Saturday, August 8, 2009
Doheny Toweres where I lived in 1978
Unlike now, the panorama of issues and events in 1977 and 1978 were not as clear to me. The fact that I could get Bob Summer, the president of RCA Records on the phone, as I did in the Cleveland warehouse, gave both myself, and my girlfriend's father, the incentive to forge ahead, which we continued to do.
Back then it looked like we were encountering problems and then resolving them. Each issue was analyzed and dealt with on an ongoing basis, such as the DP problem. It came up, and I made a decision about it and moved on.
When we found out that records weren't getting shipped, I talked the president of the label, who appeared receptive to my concerns, as well as being accessible to me.
In our minds it was business. Things happened and you dealt with them, or so we thought, but it was impossible to ever really know how each individual piece affected the whole situation.
There were political problems at RCA as well. The president, Bob Summer, was relatively new, and had not gone through the customary channels before signing me as an artist/producer for the label.
As I mentioned in earlier posts, the A and R people on the east coast felt slighted by the then president's decision to take me on as his pet project. The fact that he may well have done this at the urging of DP, a cocaine dealer from my past, would have made Bob Summer's actions that much more suspect.
Perhaps the president of RCA Records was unaware that those below him were determined not to help make "Stay With Me" a hit for the label.
It may have also been the case that there were those within RCA that were committed to the demise of Bob Summer as well. Possibilities such as these would have been beyond my understanding at the time, and completely beyond my control. They were blind spots that riddled the landscape.
From my personal standpoint, I saw one thing as being crystal clear. Stay With Me, when presented to the public on the radio, was a hit.
The fact that the record itself was simultaneously unavailable to that very same public, for whatever reason, was the new glitch.
Someone could hear the song on the radio, decide to buy it, but find they couldn't when they tried. This proved to be one of the most insidious problems I have ever endured in the dark arena of music as a business. The pettiness, yet overwhelmingly negative effect of this single issue, still haunts me today.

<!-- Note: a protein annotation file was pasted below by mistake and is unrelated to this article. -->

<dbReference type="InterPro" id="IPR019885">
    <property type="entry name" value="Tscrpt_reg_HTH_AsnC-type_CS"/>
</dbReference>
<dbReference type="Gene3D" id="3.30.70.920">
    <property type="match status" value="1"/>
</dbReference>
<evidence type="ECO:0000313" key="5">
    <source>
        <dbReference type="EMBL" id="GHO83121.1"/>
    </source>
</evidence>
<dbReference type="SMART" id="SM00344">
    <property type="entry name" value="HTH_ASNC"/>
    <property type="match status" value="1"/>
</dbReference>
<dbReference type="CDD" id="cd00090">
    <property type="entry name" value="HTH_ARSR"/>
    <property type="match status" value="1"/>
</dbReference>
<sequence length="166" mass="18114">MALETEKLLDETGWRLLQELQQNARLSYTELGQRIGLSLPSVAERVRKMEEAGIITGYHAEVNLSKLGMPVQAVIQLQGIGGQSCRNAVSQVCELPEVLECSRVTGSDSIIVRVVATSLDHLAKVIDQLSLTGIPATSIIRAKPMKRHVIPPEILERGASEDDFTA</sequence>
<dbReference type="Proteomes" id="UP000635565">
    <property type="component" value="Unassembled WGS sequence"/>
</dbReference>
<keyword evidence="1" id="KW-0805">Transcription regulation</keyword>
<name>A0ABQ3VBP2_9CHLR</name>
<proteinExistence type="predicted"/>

While the record continued being added to one radio station after another, the opposite reality was also coming true. It was now starting to be dropped by those stations who found it was unavailable in stores in their area.
This did not happen all at once, but slowly, like a painful twisting in the wind over a few months. To make matters worse, DP decided to send someone to where I lived, and threaten my life if I didn't go along with his demands to manage me and play ball.
The person he sent was GM, who you may remember as my partner in crime burglarizing hotel rooms, when I was still getting loaded.
His appearance at my door, one afternoon, was one of the most clarifying moments I can recall from back then. It put an end, forever, to the word friend, as used by DP, to explain our relationship.
There was no friendship. There was a person who made demands on another person, and if those demands were not met, then an enforcer was sent forth to accomplish the goal by threatening the life of he who would not conform, namely me.
GM stood like a dark shadow in front of me in my apartment. He talked angrily about how much DP had done for me, and that I was way out of line in refusing to let him manage me.
He threatened to throw me off my own balcony, which was eight stories up, if I didn't buckle under to DP's demands. He was more than capable of doing it if he decided to. There was no question about that.
I stood there like a zombie and stared back at him saying, "Do what you gotta do, G, but I'm not letting DP manage me, and you aren't gonna have an easy Goddamn time with this chicken shit job he sent you to do. If I go over that fucking
railing, you're comin' with me."
This was not a bluff. It was the literal truth at that moment. "I'm not gonna do what you guy's want, no matter what you do to me," I said.
Both DP and GM knew me from the past, and had observed, on numerous occasions, my propensity for insanity, so it wasn't like I was a pushover in the matter.
GM watched my eyes and body language like a hungry animal. He was looking for the fear scent in me. It was there alright, but so was the "I'm a crazy fucker and you know it" scent, and it was stronger.
He stood there and studied me for a long time before he spoke.
"You're a strong son-of-a-bitch, Jamerson," he said. He always added an r to my name when he said it. "You probably would get thrown over that railing before you ever changed your mind, you crazy asshole."
"Yeah!" I said, "I probably would, G." He half smiled at me and turned toward door. As he headed out he said, "Oh yeah, DP wants the guitar he bought for you in Nashville."
"OK," I said, "there it is," pointing to the Gibson Dove.
GM grabbed the guitar by the neck and looked at me one last time....I stared at him motionless, with the same determined look as before...He shook his head and turned and left....
I will always remember the sound of the door as it closed....I stood there for a long time before I moved.....